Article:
In the development of any optical character reader (OCR) engine, an important challenge is in image segmentation. Simply stated, if one can carve out characters, without any background pollution, machine readability becomes easy. For example, to read the code line from the check shown in FIG. 2, the main challenge is in extracting the code line as shown in FIG. 3, followed by separation into individual characters.

In one illustrative embodiment of the present invention, image segmentation system 14 utilizes a connected component identification system 20 that first identifies all of the connected components in the image. For example, in the check shown in FIG. 2, there are 334 connected components. The connected components are defined as printed areas where more than one black pixel is touching; diagonally connected pixels may also be considered touching. For example, FIG. 4 depicts five connected components that form a cable-like border taken from the left side of the check image. Any method for identifying connected components in the document image 12 could be utilized. Information about each connected component is then stored as part of a data set that defines the component. For instance, the data set may include a component number, a pixel size, a width, a height, and positional data such as a top left X-axis coordinate, a top left Y-axis coordinate, a bottom right X-axis coordinate, a bottom right Y-axis coordinate, etc.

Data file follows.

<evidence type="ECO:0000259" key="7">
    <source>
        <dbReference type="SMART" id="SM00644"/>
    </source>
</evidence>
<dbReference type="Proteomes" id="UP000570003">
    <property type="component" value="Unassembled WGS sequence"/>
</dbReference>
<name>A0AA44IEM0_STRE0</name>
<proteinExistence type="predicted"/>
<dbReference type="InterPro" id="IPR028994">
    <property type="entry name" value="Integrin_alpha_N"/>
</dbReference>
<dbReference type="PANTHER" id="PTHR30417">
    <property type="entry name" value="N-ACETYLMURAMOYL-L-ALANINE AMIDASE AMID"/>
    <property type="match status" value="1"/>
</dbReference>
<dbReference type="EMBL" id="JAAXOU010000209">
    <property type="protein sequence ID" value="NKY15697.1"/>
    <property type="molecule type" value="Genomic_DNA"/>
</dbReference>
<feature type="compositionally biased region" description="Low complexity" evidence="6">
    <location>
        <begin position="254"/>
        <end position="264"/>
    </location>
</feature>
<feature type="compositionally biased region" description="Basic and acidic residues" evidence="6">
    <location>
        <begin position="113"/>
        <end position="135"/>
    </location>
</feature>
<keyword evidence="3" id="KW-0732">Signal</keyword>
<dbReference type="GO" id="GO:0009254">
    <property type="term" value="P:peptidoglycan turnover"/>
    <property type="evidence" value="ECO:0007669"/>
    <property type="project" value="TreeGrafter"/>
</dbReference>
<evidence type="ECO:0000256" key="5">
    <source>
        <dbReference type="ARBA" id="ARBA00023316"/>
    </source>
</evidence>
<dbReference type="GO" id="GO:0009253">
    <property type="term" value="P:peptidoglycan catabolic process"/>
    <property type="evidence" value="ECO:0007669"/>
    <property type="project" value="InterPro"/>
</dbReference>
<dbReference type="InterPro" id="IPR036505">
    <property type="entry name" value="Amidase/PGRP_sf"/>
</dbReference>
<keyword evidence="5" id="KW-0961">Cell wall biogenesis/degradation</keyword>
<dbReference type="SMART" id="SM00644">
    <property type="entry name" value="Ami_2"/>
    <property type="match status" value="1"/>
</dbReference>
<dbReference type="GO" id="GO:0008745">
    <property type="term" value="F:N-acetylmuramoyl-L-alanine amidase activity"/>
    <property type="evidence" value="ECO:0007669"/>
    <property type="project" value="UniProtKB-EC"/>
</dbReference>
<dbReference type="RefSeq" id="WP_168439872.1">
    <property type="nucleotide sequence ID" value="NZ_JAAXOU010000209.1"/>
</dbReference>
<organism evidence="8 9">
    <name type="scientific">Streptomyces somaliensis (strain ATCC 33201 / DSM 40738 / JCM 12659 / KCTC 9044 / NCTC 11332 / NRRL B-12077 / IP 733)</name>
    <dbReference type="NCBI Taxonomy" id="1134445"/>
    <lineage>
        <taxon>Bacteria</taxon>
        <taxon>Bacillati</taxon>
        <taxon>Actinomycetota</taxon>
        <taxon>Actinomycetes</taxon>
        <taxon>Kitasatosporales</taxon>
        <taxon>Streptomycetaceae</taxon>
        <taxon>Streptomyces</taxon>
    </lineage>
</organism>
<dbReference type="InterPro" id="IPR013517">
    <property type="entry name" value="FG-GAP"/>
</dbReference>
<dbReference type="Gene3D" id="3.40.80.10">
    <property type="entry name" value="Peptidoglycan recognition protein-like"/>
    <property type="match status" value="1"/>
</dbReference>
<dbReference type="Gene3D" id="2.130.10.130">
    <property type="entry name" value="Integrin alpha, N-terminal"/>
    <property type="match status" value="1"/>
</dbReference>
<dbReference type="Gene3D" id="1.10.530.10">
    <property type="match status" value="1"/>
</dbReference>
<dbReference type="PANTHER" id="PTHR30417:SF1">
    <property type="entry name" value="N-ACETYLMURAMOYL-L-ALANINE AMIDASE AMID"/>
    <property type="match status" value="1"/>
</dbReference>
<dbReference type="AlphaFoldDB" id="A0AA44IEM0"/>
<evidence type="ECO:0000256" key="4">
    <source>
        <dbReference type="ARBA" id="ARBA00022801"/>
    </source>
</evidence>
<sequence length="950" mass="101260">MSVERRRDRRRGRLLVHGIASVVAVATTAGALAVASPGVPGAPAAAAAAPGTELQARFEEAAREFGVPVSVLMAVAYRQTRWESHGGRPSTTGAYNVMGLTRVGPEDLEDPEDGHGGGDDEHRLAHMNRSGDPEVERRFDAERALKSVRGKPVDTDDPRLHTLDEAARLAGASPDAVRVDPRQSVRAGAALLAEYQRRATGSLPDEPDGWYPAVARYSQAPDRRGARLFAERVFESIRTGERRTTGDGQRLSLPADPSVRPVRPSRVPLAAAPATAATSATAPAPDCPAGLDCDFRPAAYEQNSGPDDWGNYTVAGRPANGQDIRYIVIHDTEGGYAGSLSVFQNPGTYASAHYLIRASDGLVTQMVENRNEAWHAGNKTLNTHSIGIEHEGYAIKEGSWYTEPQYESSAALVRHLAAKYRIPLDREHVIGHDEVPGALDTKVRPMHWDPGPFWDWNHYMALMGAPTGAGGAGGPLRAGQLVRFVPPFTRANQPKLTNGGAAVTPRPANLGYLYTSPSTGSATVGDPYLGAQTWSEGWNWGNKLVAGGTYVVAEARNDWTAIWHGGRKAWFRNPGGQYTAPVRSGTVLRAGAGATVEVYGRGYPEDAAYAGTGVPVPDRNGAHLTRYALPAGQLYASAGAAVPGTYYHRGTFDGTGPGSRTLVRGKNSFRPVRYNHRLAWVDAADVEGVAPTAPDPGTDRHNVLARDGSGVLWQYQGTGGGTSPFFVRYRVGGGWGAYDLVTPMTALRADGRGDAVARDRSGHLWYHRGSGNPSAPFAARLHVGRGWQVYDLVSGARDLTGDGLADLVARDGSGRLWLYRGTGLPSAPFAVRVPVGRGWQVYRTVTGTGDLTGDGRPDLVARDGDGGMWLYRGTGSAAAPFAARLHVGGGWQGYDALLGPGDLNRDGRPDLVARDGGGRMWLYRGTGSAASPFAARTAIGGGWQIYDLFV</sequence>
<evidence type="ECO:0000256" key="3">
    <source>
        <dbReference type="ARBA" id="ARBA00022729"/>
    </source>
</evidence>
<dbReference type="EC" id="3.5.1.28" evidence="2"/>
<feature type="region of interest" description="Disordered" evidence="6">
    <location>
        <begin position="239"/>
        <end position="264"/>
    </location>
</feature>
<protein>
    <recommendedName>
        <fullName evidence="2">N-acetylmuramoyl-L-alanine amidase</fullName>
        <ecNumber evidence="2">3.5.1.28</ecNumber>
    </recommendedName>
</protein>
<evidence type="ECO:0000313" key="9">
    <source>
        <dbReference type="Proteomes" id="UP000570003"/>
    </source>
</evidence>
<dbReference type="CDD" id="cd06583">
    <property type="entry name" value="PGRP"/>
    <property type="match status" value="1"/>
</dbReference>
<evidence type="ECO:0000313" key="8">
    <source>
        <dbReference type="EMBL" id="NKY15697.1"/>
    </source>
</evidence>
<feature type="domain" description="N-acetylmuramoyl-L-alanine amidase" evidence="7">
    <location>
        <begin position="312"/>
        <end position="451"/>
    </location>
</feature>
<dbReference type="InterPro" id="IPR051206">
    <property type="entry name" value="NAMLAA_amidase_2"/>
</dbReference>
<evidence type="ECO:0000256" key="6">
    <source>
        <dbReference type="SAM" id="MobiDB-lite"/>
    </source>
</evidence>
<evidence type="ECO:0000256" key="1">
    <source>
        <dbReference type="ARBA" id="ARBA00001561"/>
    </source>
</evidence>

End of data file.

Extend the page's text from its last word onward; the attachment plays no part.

Character identification system 22 utilizes the connected component information to identify and segment characters from the document image 12, e.g., MICR characters contained in the code line. To achieve this, character identification system 22 applies a set of rules to identify a desired subset of connected components. All other components are eliminated from the component data set. Any appropriate set of rules can be utilized for this process.

For instance, the MICR code line of the check shown in FIG. 2 is identifiable as being printed in a defined area of the check, namely the bottom ⅝ of an inch, i.e., 150 pixels at 240 dpi. In this embodiment, the bottom 190 pixels are taken for analysis. Thus, to identify the MICR code line, character identification system 22 first identifies those connected components that fall in a relevant region of the image, i.e., those in the bottom 190 pixels. This results a reduced data set of components, shown graphically in FIG. 5.

In a next step, character identification system 22 examines the reduced data set and compares each of the resulting components to predetermined size criteria. For instance, only the components satisfying the MICR character height (0.116 inch or approximately 28 pixels at 240 dpi) are considered. In this case, components with feature height in the range of 26 to 30 pixels (28+/−2) are extracted, which results in a further reduced data set, shown graphically in FIG. 6.